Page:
Over 100 hate crimes reported at London football stadiums in last year

hate crimes

There were 101 hate crimes reported at London’s football stadiums in the year to June 2022, new figures reveal.

Labour’s London Policing and Crime Spokesperson, City & East AM Unmesh Desai, who obtained the new data through a written question to the Mayor of London, said that while an increase in reporting shows that fans are becoming more comfortable to call out “vile language, or disgusting behaviour”, lots of abuse is still going unreported – and unpunished.

Between June 1, 2021 and May 31, 2022, the Metropolitan Police dealt with 83 Public Order Offences, 60 of which were racially, or religiously, aggravated and 18 Violence Against the Person incidents flagged as hate crimes at football grounds.

Another written answer from Sadiq Khan to Desai stated that 116 hate crime offences had been reported at football stadiums in the capital between January 2015 and December 2018.

A report from the organisation, Kick it Out, found that in the UK, half of all fans surveyed in 2018 had witnessed racist abuse (50 percent), but less than half would know how to report it (40 percent).

With more than 150,000 fans estimated to attend games across London each week during the football season, these figures show that in 2022 there is still a significant underreporting of hate crimes occurring across all of London’s football stadiums.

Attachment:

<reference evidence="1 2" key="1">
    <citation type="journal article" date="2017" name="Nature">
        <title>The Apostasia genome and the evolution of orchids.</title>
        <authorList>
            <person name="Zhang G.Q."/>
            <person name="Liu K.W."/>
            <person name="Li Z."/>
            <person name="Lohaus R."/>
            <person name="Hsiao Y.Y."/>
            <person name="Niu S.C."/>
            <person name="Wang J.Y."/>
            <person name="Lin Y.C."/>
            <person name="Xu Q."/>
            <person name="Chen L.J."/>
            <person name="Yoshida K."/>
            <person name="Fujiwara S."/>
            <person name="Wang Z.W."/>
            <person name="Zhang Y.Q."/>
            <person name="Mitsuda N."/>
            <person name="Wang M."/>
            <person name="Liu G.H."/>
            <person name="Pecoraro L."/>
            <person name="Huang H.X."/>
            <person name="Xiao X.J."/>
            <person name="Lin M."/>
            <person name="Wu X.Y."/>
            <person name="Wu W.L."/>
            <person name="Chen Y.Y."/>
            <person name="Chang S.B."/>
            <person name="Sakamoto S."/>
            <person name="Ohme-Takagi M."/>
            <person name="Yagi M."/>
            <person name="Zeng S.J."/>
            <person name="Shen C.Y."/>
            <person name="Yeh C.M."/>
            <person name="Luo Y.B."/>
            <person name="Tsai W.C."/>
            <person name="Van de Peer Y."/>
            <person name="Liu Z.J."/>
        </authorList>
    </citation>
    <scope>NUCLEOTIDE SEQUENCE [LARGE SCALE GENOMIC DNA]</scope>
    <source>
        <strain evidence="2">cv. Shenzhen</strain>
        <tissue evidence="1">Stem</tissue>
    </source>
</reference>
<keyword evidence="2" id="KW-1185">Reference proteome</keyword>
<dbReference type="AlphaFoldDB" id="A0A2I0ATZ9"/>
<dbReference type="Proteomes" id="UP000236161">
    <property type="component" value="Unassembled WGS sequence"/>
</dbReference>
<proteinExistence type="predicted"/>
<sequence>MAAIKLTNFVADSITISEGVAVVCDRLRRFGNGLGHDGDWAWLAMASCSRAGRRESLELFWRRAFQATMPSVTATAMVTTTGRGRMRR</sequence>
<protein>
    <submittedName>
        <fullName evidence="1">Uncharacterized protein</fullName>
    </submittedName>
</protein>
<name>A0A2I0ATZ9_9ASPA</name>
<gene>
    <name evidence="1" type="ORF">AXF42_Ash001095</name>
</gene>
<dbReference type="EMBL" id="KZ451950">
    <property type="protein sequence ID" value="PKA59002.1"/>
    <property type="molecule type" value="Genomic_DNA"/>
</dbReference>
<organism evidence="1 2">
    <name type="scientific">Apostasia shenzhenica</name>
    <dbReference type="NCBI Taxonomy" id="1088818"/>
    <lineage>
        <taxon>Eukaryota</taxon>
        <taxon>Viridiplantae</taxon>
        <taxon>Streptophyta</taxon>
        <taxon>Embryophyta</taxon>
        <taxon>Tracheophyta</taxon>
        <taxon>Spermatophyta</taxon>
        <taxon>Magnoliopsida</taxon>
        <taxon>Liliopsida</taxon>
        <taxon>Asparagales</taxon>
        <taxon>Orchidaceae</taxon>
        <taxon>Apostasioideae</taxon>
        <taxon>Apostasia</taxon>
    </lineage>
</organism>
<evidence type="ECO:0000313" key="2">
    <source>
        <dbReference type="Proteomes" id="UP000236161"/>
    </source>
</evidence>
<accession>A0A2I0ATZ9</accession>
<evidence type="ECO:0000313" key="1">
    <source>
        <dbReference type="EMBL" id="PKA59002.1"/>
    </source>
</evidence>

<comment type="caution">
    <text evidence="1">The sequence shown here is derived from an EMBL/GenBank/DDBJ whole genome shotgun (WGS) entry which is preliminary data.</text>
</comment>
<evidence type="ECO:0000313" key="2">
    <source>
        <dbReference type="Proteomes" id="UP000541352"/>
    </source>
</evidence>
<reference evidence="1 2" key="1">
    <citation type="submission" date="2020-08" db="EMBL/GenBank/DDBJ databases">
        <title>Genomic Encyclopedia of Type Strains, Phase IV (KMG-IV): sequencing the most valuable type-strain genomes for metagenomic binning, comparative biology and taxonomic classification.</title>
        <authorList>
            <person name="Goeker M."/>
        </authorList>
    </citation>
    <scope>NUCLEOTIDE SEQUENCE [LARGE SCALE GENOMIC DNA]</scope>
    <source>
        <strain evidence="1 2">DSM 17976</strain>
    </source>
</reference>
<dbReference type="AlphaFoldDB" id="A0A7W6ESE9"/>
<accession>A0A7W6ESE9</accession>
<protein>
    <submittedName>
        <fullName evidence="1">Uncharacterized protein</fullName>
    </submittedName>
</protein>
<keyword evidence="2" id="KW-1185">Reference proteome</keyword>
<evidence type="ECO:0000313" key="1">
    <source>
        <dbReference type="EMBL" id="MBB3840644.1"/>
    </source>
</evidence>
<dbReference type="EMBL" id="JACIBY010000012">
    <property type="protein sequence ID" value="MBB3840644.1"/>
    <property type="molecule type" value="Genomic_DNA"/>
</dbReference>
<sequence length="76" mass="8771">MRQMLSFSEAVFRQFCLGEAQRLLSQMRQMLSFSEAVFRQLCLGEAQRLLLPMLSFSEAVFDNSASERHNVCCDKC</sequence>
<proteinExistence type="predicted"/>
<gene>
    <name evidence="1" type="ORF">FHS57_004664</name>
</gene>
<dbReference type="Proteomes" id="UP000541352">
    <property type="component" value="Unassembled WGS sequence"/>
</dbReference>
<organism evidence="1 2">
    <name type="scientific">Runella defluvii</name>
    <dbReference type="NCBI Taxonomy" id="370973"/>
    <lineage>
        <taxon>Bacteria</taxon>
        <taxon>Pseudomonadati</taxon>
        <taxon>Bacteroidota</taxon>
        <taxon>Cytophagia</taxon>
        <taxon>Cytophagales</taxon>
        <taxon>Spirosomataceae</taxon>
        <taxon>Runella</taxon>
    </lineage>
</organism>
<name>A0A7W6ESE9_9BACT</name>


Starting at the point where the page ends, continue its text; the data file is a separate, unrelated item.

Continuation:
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In 2019, Desai wrote letters to every football league club in London to discuss what was being done to increase hate crime reporting.

Ahead of the 2022/23 season he is now writing to the FA, the Premier League and the Football League, to ask them what they are doing to address the continued low reporting rates of hate crime incidents at football stadiums.

Desai said: “We cannot let hate turn the beautiful game ugly. Football should be enjoyed by all, regardless of race, religion or sexuality. It has a significant cultural influence on wider society, especially with younger people.

“All Londoners must feel safe when supporting their team, without fear of intimidation or violence and without being subjected to vile language or disgusting behaviour, as should stewards, club staff and the players themselves.

“There have been some encouraging steps in reporting hate crimes at grounds, and online – but there’s a long way to go. I’m urging fans to call out hate wherever they come across it, then the authorities must step in and make sure those responsible are held accountable.

“This behaviour has to stop – that’s why I’m writing to football’s governing bodies ahead of the new season to ask what action they’re taking to tackle the low reporting rate of hate crimes at football stadiums.”

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